Kyphosis does not equal vertebral fractures: the Rancho Bernardo study.J Rheumatol. 2004 Apr; 31(4):747-52.JR
Kyphosis is considered a clinical sign of osteoporotic vertebral fractures. We examined the association of radiographically defined kyphosis with vertebral fractures to determine if this belief was true.
A total of 1407 ambulatory white adults, aged 50-96 years, from the middle-class community of Rancho Bernardo, California, USA, attended a 1992-96 research clinic visit. Bone mineral density (BMD) was measured at the hip and spine, and lateral thoracolumbar spine radiographs were obtained. The degree of kyphosis was determined using the modified Cobb method.
A total of 114 of 553 men (20.6%) and 188 of 854 women (22.0%) had one or more thoracic vertebral fractures. Degenerative disc disease was observed in 45.4% of men and 56.7% of women. The mean age-adjusted Cobb angle was significantly higher (p < 0.001) in men and women with vertebral fractures in comparison to those without vertebral fractures: men 51.3 degrees vs 41.5 degrees, respectively, and women 56.4 degrees vs 46.3 degrees. The prevalence of vertebral fracture increased with higher Cobb angles and there was no significant difference by sex. The proportion of women with osteoporosis increased with the increase of Cobb angle. In the upper quartile of the Cobb angle distribution (> or = 55.5 degrees), only 36.2% of men and 36.9% of women had prevalent thoracic vertebral fractures; and osteoporosis using WHO BMD criteria was present at the total hip in 9.7% of men and 32.7% of women.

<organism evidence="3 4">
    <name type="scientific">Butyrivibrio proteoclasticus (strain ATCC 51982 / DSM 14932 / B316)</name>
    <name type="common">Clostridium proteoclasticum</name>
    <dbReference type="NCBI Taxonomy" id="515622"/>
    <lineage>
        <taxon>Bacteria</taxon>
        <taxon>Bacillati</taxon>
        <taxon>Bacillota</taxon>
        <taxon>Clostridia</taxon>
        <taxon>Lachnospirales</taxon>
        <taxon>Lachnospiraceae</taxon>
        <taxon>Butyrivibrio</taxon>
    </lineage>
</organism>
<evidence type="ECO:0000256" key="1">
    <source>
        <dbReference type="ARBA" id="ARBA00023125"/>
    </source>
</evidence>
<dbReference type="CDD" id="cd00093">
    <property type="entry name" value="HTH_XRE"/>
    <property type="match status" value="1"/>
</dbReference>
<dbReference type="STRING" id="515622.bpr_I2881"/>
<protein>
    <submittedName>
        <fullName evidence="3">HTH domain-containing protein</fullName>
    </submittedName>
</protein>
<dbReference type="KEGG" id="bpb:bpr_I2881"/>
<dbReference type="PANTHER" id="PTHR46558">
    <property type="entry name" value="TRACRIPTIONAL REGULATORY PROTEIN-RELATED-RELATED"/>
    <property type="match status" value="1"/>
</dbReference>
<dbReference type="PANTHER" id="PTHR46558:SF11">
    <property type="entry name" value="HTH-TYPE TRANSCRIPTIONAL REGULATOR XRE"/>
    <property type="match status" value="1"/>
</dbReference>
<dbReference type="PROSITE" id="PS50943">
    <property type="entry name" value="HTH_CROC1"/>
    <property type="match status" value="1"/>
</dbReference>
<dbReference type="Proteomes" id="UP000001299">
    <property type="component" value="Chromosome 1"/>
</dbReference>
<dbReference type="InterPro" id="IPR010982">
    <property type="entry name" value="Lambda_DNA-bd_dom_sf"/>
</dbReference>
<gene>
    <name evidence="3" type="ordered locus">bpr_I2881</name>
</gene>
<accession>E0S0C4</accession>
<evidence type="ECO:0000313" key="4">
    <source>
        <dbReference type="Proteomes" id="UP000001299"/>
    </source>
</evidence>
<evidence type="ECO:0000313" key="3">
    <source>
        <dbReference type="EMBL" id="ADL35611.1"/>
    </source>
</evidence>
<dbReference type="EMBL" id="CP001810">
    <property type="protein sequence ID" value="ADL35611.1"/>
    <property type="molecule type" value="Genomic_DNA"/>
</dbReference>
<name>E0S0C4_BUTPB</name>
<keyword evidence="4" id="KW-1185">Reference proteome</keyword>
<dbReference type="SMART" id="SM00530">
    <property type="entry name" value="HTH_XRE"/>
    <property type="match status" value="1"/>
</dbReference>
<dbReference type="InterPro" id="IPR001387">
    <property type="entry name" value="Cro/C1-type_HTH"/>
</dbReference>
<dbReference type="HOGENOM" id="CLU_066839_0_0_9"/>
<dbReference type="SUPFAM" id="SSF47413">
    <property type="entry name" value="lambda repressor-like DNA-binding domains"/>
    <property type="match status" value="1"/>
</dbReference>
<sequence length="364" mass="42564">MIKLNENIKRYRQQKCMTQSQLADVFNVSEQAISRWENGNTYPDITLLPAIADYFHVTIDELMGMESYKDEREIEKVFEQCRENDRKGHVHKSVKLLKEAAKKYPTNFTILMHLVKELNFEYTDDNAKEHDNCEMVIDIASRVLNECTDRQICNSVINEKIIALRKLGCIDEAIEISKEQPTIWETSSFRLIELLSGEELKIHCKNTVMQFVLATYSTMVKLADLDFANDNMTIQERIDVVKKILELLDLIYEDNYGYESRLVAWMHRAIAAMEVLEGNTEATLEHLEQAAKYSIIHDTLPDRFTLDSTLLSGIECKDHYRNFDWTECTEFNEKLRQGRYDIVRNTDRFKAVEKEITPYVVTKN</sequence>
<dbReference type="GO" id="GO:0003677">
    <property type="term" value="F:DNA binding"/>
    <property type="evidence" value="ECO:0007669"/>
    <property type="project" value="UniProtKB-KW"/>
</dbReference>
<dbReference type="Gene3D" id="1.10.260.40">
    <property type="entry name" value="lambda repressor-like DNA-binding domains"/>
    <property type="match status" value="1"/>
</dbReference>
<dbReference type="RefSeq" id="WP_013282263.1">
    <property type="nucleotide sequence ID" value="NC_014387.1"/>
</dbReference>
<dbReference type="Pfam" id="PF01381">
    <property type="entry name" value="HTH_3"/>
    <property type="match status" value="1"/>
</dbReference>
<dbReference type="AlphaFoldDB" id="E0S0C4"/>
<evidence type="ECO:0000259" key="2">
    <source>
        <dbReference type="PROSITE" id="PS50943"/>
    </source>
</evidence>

The majority of men and women with exaggerated kyphosis (the upper quartile of the Cobb angle) had no evidence of thoracic vertebral fractures or osteoporosis. Degenerative disc disease, not vertebral fractures, was the most common finding associated with radiographically defined angle of kyphosis in men and women. Thus kyphosis per se should not be considered diagnostic of osteoporosis. Nevertheless, patients with exaggerated kyphosis should be evaluated for underlying osteoporotic fracture.